I am always interested in getting useful information out of the system tables, especially when it can provide a new perspective on the database itself. If you read my earlier blog entry on finding all the tables that contain particular column names, you probably know that already. The technique in the article is a way to look at all the row counts of all the tables in a list, which could be a great guage to the overall "size" of the database, and it could give insight to sluggish queries, if a table happened to be much larger than expected.
Of course it would be possible to write the simple query to count the rows of one table at a time, like this:
select count(*) from Shelby.NANames
This approach is valid, and it is still the only way to do a count on rows that meet particular criteria, because you can add a WHERE clause to limit the rows. The system table approach always yields the total number of rows, with no such filtering possible.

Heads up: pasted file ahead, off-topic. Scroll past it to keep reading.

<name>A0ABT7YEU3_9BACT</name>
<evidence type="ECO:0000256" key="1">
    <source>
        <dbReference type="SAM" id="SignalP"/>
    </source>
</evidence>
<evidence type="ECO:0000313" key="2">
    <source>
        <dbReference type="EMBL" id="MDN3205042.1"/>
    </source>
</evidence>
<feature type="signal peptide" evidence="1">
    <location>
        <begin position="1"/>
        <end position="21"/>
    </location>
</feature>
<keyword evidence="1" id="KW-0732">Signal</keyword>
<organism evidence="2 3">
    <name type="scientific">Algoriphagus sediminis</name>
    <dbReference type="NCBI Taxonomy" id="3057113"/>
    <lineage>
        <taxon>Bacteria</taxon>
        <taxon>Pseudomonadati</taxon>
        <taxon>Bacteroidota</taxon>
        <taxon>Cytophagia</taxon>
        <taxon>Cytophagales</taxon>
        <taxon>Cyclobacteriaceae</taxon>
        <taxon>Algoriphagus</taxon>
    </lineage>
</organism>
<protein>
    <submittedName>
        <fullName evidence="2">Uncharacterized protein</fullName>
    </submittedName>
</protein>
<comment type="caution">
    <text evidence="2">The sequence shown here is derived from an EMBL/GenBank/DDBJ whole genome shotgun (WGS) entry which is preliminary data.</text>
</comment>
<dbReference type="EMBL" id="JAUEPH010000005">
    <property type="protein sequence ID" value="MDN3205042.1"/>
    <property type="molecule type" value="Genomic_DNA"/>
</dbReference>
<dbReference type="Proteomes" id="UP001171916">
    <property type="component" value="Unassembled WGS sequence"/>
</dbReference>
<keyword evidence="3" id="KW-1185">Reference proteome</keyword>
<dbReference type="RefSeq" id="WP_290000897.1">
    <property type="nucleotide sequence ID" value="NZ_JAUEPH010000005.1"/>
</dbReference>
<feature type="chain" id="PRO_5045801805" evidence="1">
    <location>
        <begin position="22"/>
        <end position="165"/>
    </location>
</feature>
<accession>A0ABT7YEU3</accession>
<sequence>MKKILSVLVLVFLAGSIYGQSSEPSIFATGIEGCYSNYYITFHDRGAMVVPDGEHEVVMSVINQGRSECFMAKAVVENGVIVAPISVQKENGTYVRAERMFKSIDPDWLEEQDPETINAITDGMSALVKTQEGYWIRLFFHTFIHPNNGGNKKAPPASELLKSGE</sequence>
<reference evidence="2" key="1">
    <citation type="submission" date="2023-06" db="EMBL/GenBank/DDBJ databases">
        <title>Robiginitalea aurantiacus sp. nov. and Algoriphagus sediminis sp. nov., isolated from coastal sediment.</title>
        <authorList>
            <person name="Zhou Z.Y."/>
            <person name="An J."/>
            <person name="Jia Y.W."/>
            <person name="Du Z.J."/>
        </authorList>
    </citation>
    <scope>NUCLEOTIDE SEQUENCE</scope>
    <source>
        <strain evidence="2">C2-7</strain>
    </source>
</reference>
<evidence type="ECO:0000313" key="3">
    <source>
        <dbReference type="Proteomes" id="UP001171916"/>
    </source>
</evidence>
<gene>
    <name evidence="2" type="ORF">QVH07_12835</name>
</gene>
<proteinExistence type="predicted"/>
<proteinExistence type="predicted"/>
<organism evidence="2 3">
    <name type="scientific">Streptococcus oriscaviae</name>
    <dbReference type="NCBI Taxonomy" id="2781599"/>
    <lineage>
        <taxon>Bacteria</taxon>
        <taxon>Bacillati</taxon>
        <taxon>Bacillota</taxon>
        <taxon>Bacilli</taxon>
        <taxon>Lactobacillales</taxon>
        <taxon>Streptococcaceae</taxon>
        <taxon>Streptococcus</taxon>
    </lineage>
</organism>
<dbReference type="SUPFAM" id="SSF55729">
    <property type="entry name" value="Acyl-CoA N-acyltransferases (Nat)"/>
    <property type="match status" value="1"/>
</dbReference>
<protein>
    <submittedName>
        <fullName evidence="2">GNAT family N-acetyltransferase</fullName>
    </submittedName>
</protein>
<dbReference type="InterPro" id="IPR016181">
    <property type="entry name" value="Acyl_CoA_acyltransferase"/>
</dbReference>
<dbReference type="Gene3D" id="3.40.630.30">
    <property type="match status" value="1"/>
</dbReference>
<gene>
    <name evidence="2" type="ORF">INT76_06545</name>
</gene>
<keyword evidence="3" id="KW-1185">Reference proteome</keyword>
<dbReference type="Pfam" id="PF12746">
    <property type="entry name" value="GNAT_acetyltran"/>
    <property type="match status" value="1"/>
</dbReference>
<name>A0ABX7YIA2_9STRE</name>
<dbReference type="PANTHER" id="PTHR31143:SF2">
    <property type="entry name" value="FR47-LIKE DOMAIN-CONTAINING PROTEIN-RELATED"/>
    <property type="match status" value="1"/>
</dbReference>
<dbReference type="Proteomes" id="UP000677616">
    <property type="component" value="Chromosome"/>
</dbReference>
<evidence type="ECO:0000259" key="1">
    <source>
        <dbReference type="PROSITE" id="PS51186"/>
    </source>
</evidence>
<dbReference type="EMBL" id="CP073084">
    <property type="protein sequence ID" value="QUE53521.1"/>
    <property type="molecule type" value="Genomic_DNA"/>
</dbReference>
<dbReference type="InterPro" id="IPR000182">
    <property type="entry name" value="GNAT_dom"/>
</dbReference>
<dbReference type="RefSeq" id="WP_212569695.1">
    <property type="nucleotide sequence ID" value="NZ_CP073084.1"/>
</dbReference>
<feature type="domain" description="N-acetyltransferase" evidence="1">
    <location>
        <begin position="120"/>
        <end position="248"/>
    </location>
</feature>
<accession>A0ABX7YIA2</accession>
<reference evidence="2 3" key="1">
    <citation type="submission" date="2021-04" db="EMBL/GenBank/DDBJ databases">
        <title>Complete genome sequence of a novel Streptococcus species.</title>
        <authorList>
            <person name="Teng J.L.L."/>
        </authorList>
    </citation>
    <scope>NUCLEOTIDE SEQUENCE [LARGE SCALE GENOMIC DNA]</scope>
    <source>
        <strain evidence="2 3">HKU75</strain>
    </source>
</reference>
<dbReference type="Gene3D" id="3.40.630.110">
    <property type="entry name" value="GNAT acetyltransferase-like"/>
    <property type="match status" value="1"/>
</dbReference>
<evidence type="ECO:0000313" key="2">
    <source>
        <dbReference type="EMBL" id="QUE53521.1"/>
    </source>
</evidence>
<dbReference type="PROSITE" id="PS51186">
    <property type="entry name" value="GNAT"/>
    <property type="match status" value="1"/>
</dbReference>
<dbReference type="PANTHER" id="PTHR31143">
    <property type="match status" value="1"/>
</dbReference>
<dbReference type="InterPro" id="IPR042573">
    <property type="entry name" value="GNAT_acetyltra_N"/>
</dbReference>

Nevertheless, getting an overview of the database rows from the system tables can still yield interesting, if not essential, information. Here is the code from Kendal's article, though I encourage you to sign up with sqlservercentral.com and read it for yourself as well.
-- Shows all user tables and row counts for the current database
-- Remove is_ms_shipped = 0 check to include system objects
-- i.index_id < 2 indicates clustered index (1) or hash table (0)
FROM sys.indexes AS i
INNER JOIN sys.objects AS o ON i.OBJECT_ID = o.OBJECT_ID
INNER JOIN sys.dm_db_partition_stats AS ddps ON i.OBJECT_ID = ddps.OBJECT_ID AND i.index_id = ddps.index_id
WHERE i.index_id < 2
AND o.is_ms_shipped = 0
ORDER BY o.NAME
For Shelby v.5 users, this code can run straight from ShelbyQUERY, so there is no need to have any special querying software running to check out the database. Try it, and take a peek "behind the curtain" of the database.